A significant risk is that they rely on short or medium term funding.

The Steel Industry

This is a risk. 55% of Yingde's 2012 sales were to steel customers (p17), and 71% of their installed capacity is for the steel industry.  Although protected by take-or-pay contracts, these will be no good if their customers go under, and may not even help if the customers simply force renegotiations.  In mid-2012, Yingde confirmed that 18% of its capacity was operating below minimum-take-or-pay level (p1).  This was during a during a period when steel margins were negative - they have since recovered (p10):

In the long term,China's steel industry still has excess capacity:
  • It is estimated there is 500 mt of global overcapacity.  China produces 50% of the worlds steel, and has an estimated 250-300 mt excess.  
  • Despite the recent bounce, longer term the excess may take 7 to 20 years to grow out of.
  • Predictions are for low, single-digit growth in China's steel capacity this year.
  • Recent steel plant closures in China may be just for show.
  • 50% of China's steel production is controlled by state or provincial govts.  These will be the hardest to shutdown.
Although Yingde has now moved into the chemical and coal industries, half its new contracts in 2012 were still for the steel industry.  New contracts in 2013 were better, with just under 30% capacity of new contracts for steel.


To get an idea of valuation, estimate their earnings if they stopped taking on new contracts now.  Based on capacity under construction at end 2013, earnings and CFO would increase by 25% in two years.  Then they could pay off their debt in 4 years.  At HKD 6.60, this would be a PE of 8.25.

They show no sign of stopping however, in 1H13they announced 6 new contracts (240,000 Nm3/hr).  In 2H13 they announced another 8 projects (405,000 Nm3/hr).  A total 30% increase from our expected expected 2016 output!


They have always generated CFO, but spent more in investments:

And from their new contracts announced end 2013, there is no sign of them slowing CFI to generate free cash flows in the next 4 years.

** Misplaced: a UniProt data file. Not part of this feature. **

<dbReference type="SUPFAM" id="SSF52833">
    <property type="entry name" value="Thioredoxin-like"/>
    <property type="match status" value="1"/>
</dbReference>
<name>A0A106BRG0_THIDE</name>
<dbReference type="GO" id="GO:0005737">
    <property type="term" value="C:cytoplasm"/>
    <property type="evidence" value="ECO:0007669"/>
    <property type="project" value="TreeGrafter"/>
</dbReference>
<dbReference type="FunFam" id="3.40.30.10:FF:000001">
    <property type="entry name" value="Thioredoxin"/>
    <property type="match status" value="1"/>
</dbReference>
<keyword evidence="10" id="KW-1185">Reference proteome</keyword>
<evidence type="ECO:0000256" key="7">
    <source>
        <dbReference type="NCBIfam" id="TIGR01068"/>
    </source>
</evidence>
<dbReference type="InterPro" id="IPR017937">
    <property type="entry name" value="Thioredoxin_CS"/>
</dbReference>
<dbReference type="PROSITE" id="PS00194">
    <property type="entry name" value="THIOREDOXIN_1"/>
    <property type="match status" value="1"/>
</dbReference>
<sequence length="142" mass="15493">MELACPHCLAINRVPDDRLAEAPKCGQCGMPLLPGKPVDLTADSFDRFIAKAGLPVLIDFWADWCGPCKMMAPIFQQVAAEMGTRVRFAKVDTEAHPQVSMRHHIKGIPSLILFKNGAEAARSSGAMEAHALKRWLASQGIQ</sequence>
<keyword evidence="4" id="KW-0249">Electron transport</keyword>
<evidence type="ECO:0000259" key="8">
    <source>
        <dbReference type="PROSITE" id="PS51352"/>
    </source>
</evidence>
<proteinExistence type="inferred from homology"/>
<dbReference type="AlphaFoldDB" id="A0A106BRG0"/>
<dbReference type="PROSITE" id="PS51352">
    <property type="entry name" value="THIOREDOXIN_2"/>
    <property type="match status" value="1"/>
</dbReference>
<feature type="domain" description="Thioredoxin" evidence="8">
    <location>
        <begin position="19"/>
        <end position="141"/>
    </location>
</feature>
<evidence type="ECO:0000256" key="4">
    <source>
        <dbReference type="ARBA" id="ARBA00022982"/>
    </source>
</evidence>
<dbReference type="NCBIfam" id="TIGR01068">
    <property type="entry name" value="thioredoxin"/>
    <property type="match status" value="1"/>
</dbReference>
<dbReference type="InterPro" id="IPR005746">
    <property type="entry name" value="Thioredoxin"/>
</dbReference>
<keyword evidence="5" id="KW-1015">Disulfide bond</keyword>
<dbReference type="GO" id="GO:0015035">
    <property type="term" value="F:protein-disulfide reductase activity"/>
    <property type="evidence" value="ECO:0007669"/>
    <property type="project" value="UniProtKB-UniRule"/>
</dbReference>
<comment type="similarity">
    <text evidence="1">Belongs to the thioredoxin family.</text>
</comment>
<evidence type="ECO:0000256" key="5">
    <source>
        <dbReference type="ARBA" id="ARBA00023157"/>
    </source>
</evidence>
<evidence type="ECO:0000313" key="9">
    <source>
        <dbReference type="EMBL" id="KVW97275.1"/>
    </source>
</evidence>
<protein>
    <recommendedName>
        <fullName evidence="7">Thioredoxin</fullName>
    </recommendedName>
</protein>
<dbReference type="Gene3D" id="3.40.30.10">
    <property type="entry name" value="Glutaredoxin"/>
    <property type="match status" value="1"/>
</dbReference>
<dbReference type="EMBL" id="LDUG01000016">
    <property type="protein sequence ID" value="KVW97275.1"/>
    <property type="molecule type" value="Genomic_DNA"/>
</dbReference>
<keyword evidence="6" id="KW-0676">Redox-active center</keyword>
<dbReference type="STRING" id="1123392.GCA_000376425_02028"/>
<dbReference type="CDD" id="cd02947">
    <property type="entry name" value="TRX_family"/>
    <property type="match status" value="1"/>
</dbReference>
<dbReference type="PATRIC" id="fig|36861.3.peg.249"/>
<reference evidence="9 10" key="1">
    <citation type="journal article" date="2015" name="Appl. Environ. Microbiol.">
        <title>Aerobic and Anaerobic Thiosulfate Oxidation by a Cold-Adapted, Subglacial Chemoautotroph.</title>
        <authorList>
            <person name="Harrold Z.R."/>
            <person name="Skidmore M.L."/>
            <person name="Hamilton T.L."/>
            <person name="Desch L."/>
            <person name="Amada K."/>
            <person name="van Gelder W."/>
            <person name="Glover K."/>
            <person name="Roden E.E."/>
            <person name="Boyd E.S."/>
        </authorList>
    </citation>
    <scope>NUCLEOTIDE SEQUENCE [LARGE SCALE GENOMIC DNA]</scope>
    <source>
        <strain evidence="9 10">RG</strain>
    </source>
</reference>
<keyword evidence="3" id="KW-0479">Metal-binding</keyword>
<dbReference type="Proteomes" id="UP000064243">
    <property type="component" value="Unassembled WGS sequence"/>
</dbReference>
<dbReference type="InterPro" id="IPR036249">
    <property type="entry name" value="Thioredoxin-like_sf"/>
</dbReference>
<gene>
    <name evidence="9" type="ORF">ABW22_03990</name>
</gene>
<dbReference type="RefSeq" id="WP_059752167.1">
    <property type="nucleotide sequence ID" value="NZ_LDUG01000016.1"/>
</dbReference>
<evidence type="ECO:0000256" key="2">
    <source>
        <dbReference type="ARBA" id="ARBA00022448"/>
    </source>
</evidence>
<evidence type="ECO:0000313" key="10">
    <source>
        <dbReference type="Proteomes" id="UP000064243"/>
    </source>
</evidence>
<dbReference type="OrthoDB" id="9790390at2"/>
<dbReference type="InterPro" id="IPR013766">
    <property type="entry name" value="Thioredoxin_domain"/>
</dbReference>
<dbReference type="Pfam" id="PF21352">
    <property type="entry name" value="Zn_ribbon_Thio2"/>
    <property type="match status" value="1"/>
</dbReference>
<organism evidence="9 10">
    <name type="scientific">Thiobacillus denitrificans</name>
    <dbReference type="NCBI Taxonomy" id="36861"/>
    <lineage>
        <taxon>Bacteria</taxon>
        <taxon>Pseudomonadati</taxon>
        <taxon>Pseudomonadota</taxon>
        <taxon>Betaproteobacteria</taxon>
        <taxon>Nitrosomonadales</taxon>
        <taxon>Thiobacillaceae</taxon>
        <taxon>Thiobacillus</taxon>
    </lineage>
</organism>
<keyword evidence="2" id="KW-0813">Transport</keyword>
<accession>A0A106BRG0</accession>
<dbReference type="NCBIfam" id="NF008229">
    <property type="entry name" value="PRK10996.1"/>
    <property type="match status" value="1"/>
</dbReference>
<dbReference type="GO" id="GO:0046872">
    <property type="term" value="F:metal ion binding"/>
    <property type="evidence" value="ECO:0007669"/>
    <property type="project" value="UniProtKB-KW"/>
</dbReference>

Receivables have slipped a little in 2013, up 50% while revenue only up 38%.  But looking at a chart of revenue divided by receivables, it seems OK:
I've included 1H13 above because that's when there was a slowdown.  No effect here.

Receivables that were over 3 months old grew by 56% in 2013. See if they go down in 1H14.

Not a red flag yet, but bears watching.


Abdereen Asset Management owns 13%.These guys are value investors and usually do their homework.  No way they can quickly sell such a large stake.


Cheap, if they succeed.  Their current price may be 8X earning in two years time, and 6X earnings in another two.  Their ongoing operations have no threat from competition.  The risk is that their customers go under, or just don't fully pay.  If that does happen, it will probably be a sudden event -  not something that gradually creeps up.  Combined with their large debt, and no sign of slowing growth, that makes me a little nervous.

It will probably be fine, with a small chance of something bad happening.  Its priced low because of China's well known overcapacity problem.  The trouble is: if there was a crisis and the stock did drop 40-50%, I could not be reasonably certain that the company would survive.

I haven't decided whether to buy yet.  If I buy, limit to 2% of my portfolio.  Risky stocks can be part of a 'basket-of-stocks', not part of a concentrated portfolio. 
Edit: 26/Apr/2014.  Decided not to buy.  The reasons for the low price - steel overcapacity - are real.  Also risk of RMB depreciation.  And I don't want to hold a basket of stocks.

Sunday, March 2, 2014


Kering (formerly PPR), the owner of Gucci and Bottega Vanetta, is a conglomerate and has recently streamlined its operations to focus on Luxury. 66% of revenue (and 96% of operating income) were from Luxury in 2013.

The Brands


Gucci is positioned slightly below LV/prada, above Burberry/Coach.  From visiting a small Singapore store (6 months ago):
  • The store was slightly busy/crowded.  We just walked in, they do not make people wait in line like Prada/Vuitton do.
  • Price tags are on the items, unlike Vuitton/Prada.